On Weibo, the hashtag Yao Lee Passes Away (#姚莉去世#) already received more than 200 million views at time of writing.

Many Chinese netizens post candles to mourn the death of the popular singer, some call her passing “the end of an era.”

“Shanghai of those years is really where it all started,” others say.

Listen to one of Yao’s songs below:

By Manya Koetse

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China Comic & Games

“Darkest Day in the History of Animation”: Kyoto Animation Arson Attack Trending on Weibo

The devastating arson attack at Kyoto Animation has shocked Chinese anime fans.

Wendy Huang

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Chinese anime fans are mourning the shocking arson attack on the Kyoto Animation Studio.

An arson attack has left at least 33 people dead and dozens injured at the Kyoto Animation Studio. The attack, that occurred on the morning of July 18, has shocked anime fans in China.

Approximately 70 people were inside the three-story Kyoto building when multiple fires broke out around 10:30 in the morning (local time).

As reported by BBC, a 41-year-old suspect broke into the Kyoto Animation studio on Thursday morning and sprayed petrol before igniting it.

The man reportedly shouted ‘go die’ when bursting into the studio. The suspect was injured and taken to a hospital for treatment. The case is currently under investigation.

Image of suspect given out by Japanese media.

On Chinese social media, the Kyoto Animation Studio (also known as ‘KyoAni’) went trending on Thursday.

Many Chinese anime fans offered their prayers to those who lost lives or faced injury at the deadly attack and expressed anger at the arsonist. Others initiated the setup of donation channel to support the Kyoto Animation studio and the families of the victims.

On Weibo, popular literary blogger ‘Guo Maimai’ (@知书少年果麦麦) published a long post about the Kyoto Animation’s work as an independent studio, commenting: “This is the darkest day in the history of animation.”

He further added: “The gravest consequence of this fire is not the loss of the original works or the building, but the loss of the talents who have been trained for such a long time.” 

At time of writing, the post was reposted nearly 60,000 times, receiving over 7000 comments. The hashtag “Darkest Day in Japan’s Animation” (#日本动画最黑暗的一天#) also took off afterward.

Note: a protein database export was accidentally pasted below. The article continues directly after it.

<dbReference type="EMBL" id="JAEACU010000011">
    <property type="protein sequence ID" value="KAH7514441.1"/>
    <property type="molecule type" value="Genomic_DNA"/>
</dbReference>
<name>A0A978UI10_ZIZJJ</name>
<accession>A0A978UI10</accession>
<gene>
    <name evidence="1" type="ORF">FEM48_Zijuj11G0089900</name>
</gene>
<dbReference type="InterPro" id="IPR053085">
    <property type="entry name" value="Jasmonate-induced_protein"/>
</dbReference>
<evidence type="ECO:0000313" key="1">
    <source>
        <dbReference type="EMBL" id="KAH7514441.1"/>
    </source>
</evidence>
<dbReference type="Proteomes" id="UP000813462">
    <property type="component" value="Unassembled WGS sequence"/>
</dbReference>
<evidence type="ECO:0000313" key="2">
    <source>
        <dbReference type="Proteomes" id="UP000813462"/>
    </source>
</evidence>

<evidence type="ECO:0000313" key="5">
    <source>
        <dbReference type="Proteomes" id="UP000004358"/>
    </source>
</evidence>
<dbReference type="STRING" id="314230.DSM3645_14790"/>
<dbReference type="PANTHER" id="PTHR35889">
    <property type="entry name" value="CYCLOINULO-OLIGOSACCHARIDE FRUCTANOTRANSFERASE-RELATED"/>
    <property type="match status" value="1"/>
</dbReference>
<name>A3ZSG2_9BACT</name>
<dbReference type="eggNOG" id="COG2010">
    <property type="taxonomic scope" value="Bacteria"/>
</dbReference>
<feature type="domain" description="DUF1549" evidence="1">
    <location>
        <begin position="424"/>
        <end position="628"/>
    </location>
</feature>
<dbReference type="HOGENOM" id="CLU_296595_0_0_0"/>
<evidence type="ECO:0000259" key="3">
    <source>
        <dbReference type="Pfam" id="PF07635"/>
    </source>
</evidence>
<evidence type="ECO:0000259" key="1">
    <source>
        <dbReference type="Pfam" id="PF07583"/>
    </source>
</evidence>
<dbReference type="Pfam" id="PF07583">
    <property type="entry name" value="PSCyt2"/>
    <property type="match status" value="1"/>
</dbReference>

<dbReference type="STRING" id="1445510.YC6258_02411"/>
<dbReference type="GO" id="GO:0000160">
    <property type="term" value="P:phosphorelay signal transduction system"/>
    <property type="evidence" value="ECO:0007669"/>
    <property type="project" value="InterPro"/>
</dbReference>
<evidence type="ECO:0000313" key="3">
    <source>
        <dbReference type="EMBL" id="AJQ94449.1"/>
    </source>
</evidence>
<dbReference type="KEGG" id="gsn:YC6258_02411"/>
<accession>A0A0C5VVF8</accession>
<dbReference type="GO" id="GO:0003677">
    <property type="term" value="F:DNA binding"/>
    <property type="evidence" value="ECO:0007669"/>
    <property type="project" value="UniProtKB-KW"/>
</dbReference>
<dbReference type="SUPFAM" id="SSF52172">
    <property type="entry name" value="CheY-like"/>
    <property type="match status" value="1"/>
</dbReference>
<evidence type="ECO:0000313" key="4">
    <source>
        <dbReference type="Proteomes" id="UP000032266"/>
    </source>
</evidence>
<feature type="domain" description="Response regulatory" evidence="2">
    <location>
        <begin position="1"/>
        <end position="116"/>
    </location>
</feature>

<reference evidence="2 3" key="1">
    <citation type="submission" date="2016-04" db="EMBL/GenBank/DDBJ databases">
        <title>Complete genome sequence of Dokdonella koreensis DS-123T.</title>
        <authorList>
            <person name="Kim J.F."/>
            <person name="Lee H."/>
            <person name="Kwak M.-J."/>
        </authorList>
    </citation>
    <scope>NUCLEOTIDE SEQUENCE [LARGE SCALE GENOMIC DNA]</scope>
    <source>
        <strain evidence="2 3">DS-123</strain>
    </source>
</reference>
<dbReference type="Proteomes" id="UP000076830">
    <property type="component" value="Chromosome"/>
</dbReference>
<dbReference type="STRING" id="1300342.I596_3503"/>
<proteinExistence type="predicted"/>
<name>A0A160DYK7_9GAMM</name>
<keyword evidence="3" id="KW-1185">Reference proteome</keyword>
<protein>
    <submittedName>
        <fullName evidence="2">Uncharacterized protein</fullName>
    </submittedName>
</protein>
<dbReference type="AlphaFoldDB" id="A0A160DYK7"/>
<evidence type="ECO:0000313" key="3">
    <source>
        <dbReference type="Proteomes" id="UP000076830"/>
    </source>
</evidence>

Chinese cartoonist ‘Feizhaizhi’ (@我是肥志, 2.66 million followers) wrote: “All the original works have been destroyed! All their efforts, their dreams, and now even their lives are gone!”

To express his grief, the cartoonist changed his Weibo profile into a gray one.

Bilibili, China’s leading online platform to distribute Japanese anime, also changed its anime website to grey.

The Kyoto Animation company was established in 1981 and has produced anime ever since (‘anime’ refers to a style of Japanese film and television animation typically targeted at adults as well as kids).

KyoAni’s high-quality animations, including TV series and films, are known for often featuring highschool girls and becoming big hits.

From ‘The Melancholy of Haruhi Suzumiya,’ Kyoto Animation

Japanese comics and animations have been hugely popular in China since the 1990s. Even today, Japanese productions are usually more popular among Chinese anime fans than domestically produced works (read more).

Despite the outpouring of support for the Kyoto Animation studio, some Weibo netizens did not show sympathy and made anti-Japanese comments in light of the history of the Sino-Japanese war.

Others, however, would not accept such comments in these tragic times, writing: “Kyoto Animation has been such a good companion during our childhood..Why can’t we support the companion of our childhood?”

Another person wrote: “I will never forget the history, just like I will never forget the memories of my childhood created by Kyodo Animation.”

By Wendy Huang

Spotted a mistake or want to add something? Please let us know in comments below or email us. Please note that your comment below will need to be manually approved if you’re a first-time poster here.

©2019 Whatsonweibo. All rights reserved. Do not reproduce our content without permission – you can contact us at info@whatsonweibo.com